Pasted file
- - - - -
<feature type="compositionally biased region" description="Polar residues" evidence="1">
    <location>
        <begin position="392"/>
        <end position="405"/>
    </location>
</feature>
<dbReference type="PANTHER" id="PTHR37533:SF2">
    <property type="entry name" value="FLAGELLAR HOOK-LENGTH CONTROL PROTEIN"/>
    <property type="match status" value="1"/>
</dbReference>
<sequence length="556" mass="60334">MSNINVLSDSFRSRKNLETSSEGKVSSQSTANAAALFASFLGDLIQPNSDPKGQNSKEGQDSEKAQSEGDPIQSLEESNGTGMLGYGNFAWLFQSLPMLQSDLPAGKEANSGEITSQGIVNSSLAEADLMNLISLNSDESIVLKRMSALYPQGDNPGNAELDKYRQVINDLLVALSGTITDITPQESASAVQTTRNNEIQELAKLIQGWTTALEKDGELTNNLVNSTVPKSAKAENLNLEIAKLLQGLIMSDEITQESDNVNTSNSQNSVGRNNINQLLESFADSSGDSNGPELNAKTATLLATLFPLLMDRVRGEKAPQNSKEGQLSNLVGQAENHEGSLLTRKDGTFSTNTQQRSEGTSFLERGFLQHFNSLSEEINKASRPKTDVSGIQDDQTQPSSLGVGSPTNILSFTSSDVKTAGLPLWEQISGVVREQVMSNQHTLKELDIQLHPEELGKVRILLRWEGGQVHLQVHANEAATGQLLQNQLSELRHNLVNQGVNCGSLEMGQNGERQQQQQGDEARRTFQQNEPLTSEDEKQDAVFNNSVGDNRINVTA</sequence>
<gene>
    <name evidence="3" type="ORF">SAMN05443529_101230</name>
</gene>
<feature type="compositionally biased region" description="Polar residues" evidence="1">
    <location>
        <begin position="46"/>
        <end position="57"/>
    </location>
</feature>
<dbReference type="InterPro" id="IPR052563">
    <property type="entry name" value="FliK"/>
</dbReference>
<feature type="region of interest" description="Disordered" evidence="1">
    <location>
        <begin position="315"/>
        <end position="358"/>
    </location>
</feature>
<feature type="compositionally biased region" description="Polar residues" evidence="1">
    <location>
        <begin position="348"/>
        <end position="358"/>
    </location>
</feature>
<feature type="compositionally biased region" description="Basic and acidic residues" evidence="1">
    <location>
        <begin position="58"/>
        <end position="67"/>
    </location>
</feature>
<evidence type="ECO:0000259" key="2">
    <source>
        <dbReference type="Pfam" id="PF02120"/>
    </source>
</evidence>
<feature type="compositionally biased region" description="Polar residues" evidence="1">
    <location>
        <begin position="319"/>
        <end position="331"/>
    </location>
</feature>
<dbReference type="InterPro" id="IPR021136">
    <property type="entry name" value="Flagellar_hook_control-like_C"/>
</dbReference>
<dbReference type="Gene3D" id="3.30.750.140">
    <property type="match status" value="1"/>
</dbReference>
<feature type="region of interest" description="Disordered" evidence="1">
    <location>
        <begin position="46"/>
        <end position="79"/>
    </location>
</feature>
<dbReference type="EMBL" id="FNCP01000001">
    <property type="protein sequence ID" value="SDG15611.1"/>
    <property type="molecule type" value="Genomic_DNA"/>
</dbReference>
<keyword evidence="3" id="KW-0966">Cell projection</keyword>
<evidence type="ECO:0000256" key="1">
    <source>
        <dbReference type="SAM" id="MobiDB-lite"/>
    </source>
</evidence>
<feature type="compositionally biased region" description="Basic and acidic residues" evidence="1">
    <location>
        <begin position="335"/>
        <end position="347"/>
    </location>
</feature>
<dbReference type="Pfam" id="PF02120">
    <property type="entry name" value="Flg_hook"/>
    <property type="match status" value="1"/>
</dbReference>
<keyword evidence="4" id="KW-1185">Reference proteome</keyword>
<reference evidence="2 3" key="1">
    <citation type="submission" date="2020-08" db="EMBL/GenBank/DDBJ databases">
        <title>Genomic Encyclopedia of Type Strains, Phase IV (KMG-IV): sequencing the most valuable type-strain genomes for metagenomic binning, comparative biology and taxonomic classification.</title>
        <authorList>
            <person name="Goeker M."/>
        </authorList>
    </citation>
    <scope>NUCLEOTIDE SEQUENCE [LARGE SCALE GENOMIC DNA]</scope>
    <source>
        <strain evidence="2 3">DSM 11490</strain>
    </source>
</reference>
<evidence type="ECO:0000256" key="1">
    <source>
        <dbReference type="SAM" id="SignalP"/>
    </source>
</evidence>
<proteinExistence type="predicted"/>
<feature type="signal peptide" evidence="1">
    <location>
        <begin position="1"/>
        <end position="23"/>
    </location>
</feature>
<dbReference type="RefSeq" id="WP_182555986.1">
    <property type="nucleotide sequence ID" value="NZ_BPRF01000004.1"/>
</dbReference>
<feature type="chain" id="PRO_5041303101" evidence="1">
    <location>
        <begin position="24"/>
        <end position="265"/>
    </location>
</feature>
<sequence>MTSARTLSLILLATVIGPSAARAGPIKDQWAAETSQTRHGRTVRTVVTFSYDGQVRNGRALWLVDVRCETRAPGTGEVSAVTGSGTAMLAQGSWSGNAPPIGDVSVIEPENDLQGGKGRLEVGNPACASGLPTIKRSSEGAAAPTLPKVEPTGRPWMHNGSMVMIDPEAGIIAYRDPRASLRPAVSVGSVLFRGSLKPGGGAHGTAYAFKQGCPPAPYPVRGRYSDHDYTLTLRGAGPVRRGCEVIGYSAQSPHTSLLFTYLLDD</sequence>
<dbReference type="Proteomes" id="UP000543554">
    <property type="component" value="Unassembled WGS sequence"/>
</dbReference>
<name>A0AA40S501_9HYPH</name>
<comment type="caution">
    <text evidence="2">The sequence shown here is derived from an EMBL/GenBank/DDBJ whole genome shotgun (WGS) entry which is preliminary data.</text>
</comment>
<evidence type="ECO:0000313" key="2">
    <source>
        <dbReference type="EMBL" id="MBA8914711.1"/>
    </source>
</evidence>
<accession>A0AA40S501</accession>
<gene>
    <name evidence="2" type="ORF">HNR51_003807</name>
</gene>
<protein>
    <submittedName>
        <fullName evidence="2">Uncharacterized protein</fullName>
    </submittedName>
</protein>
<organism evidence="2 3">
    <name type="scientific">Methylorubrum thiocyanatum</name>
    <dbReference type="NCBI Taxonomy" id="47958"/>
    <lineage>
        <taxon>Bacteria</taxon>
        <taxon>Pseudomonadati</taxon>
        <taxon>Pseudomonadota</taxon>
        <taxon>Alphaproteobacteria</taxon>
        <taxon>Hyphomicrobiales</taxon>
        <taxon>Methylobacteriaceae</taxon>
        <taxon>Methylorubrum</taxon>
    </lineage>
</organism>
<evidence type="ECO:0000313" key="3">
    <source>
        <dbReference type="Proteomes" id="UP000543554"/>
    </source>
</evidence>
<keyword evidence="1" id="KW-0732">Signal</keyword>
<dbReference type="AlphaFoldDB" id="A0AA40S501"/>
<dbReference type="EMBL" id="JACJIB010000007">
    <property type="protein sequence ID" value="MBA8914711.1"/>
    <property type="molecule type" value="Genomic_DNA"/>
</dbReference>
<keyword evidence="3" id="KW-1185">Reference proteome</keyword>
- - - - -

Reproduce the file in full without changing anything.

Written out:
<feature type="compositionally biased region" description="Polar residues" evidence="1">
    <location>
        <begin position="392"/>
        <end position="405"/>
    </location>
</feature>
<dbReference type="PANTHER" id="PTHR37533:SF2">
    <property type="entry name" value="FLAGELLAR HOOK-LENGTH CONTROL PROTEIN"/>
    <property type="match status" value="1"/>
</dbReference>
<sequence length="556" mass="60334">MSNINVLSDSFRSRKNLETSSEGKVSSQSTANAAALFASFLGDLIQPNSDPKGQNSKEGQDSEKAQSEGDPIQSLEESNGTGMLGYGNFAWLFQSLPMLQSDLPAGKEANSGEITSQGIVNSSLAEADLMNLISLNSDESIVLKRMSALYPQGDNPGNAELDKYRQVINDLLVALSGTITDITPQESASAVQTTRNNEIQELAKLIQGWTTALEKDGELTNNLVNSTVPKSAKAENLNLEIAKLLQGLIMSDEITQESDNVNTSNSQNSVGRNNINQLLESFADSSGDSNGPELNAKTATLLATLFPLLMDRVRGEKAPQNSKEGQLSNLVGQAENHEGSLLTRKDGTFSTNTQQRSEGTSFLERGFLQHFNSLSEEINKASRPKTDVSGIQDDQTQPSSLGVGSPTNILSFTSSDVKTAGLPLWEQISGVVREQVMSNQHTLKELDIQLHPEELGKVRILLRWEGGQVHLQVHANEAATGQLLQNQLSELRHNLVNQGVNCGSLEMGQNGERQQQQQGDEARRTFQQNEPLTSEDEKQDAVFNNSVGDNRINVTA</sequence>
<gene>
    <name evidence="3" type="ORF">SAMN05443529_101230</name>
</gene>
<feature type="compositionally biased region" description="Polar residues" evidence="1">
    <location>
        <begin position="46"/>
        <end position="57"/>
    </location>
</feature>
<dbReference type="InterPro" id="IPR052563">
    <property type="entry name" value="FliK"/>
</dbReference>
<feature type="region of interest" description="Disordered" evidence="1">
    <location>
        <begin position="315"/>
        <end position="358"/>
    </location>
</feature>
<feature type="compositionally biased region" description="Polar residues" evidence="1">
    <location>
        <begin position="348"/>
        <end position="358"/>
    </location>
</feature>
<feature type="compositionally biased region" description="Basic and acidic residues" evidence="1">
    <location>
        <begin position="58"/>
        <end position="67"/>
    </location>
</feature>
<evidence type="ECO:0000259" key="2">
    <source>
        <dbReference type="Pfam" id="PF02120"/>
    </source>
</evidence>
<feature type="compositionally biased region" description="Polar residues" evidence="1">
    <location>
        <begin position="319"/>
        <end position="331"/>
    </location>
</feature>
<dbReference type="InterPro" id="IPR021136">
    <property type="entry name" value="Flagellar_hook_control-like_C"/>
</dbReference>
<dbReference type="Gene3D" id="3.30.750.140">
    <property type="match status" value="1"/>
</dbReference>
<feature type="region of interest" description="Disordered" evidence="1">
    <location>
        <begin position="46"/>
        <end position="79"/>
    </location>
</feature>
<dbReference type="EMBL" id="FNCP01000001">
    <property type="protein sequence ID" value="SDG15611.1"/>
    <property type="molecule type" value="Genomic_DNA"/>
</dbReference>
<keyword evidence="3" id="KW-0966">Cell projection</keyword>
<evidence type="ECO:0000256" key="1">
    <source>
        <dbReference type="SAM" id="MobiDB-lite"/>
    </source>
</evidence>
<feature type="compositionally biased region" description="Basic and acidic residues" evidence="1">
    <location>
        <begin position="335"/>
        <end position="347"/>
    </location>
</feature>
<dbReference type="Pfam" id="PF02120">
    <property type="entry name" value="Flg_hook"/>
    <property type="match status" value="1"/>
</dbReference>
<keyword evidence="4" id="KW-1185">Reference proteome</keyword>
<reference evidence="2 3" key="1">
    <citation type="submission" date="2020-08" db="EMBL/GenBank/DDBJ databases">
        <title>Genomic Encyclopedia of Type Strains, Phase IV (KMG-IV): sequencing the most valuable type-strain genomes for metagenomic binning, comparative biology and taxonomic classification.</title>
        <authorList>
            <person name="Goeker M."/>
        </authorList>
    </citation>
    <scope>NUCLEOTIDE SEQUENCE [LARGE SCALE GENOMIC DNA]</scope>
    <source>
        <strain evidence="2 3">DSM 11490</strain>
    </source>
</reference>
<evidence type="ECO:0000256" key="1">
    <source>
        <dbReference type="SAM" id="SignalP"/>
    </source>
</evidence>
<proteinExistence type="predicted"/>
<feature type="signal peptide" evidence="1">
    <location>
        <begin position="1"/>
        <end position="23"/>
    </location>
</feature>
<dbReference type="RefSeq" id="WP_182555986.1">
    <property type="nucleotide sequence ID" value="NZ_BPRF01000004.1"/>
</dbReference>
<feature type="chain" id="PRO_5041303101" evidence="1">
    <location>
        <begin position="24"/>
        <end position="265"/>
    </location>
</feature>
<sequence>MTSARTLSLILLATVIGPSAARAGPIKDQWAAETSQTRHGRTVRTVVTFSYDGQVRNGRALWLVDVRCETRAPGTGEVSAVTGSGTAMLAQGSWSGNAPPIGDVSVIEPENDLQGGKGRLEVGNPACASGLPTIKRSSEGAAAPTLPKVEPTGRPWMHNGSMVMIDPEAGIIAYRDPRASLRPAVSVGSVLFRGSLKPGGGAHGTAYAFKQGCPPAPYPVRGRYSDHDYTLTLRGAGPVRRGCEVIGYSAQSPHTSLLFTYLLDD</sequence>
<dbReference type="Proteomes" id="UP000543554">
    <property type="component" value="Unassembled WGS sequence"/>
</dbReference>
<name>A0AA40S501_9HYPH</name>
<comment type="caution">
    <text evidence="2">The sequence shown here is derived from an EMBL/GenBank/DDBJ whole genome shotgun (WGS) entry which is preliminary data.</text>
</comment>
<evidence type="ECO:0000313" key="2">
    <source>
        <dbReference type="EMBL" id="MBA8914711.1"/>
    </source>
</evidence>
<accession>A0AA40S501</accession>
<gene>
    <name evidence="2" type="ORF">HNR51_003807</name>
</gene>
<protein>
    <submittedName>
        <fullName evidence="2">Uncharacterized protein</fullName>
    </submittedName>
</protein>
<organism evidence="2 3">
    <name type="scientific">Methylorubrum thiocyanatum</name>
    <dbReference type="NCBI Taxonomy" id="47958"/>
    <lineage>
        <taxon>Bacteria</taxon>
        <taxon>Pseudomonadati</taxon>
        <taxon>Pseudomonadota</taxon>
        <taxon>Alphaproteobacteria</taxon>
        <taxon>Hyphomicrobiales</taxon>
        <taxon>Methylobacteriaceae</taxon>
        <taxon>Methylorubrum</taxon>
    </lineage>
</organism>
<evidence type="ECO:0000313" key="3">
    <source>
        <dbReference type="Proteomes" id="UP000543554"/>
    </source>
</evidence>
<keyword evidence="1" id="KW-0732">Signal</keyword>
<dbReference type="AlphaFoldDB" id="A0AA40S501"/>
<dbReference type="EMBL" id="JACJIB010000007">
    <property type="protein sequence ID" value="MBA8914711.1"/>
    <property type="molecule type" value="Genomic_DNA"/>
</dbReference>
<keyword evidence="3" id="KW-1185">Reference proteome</keyword>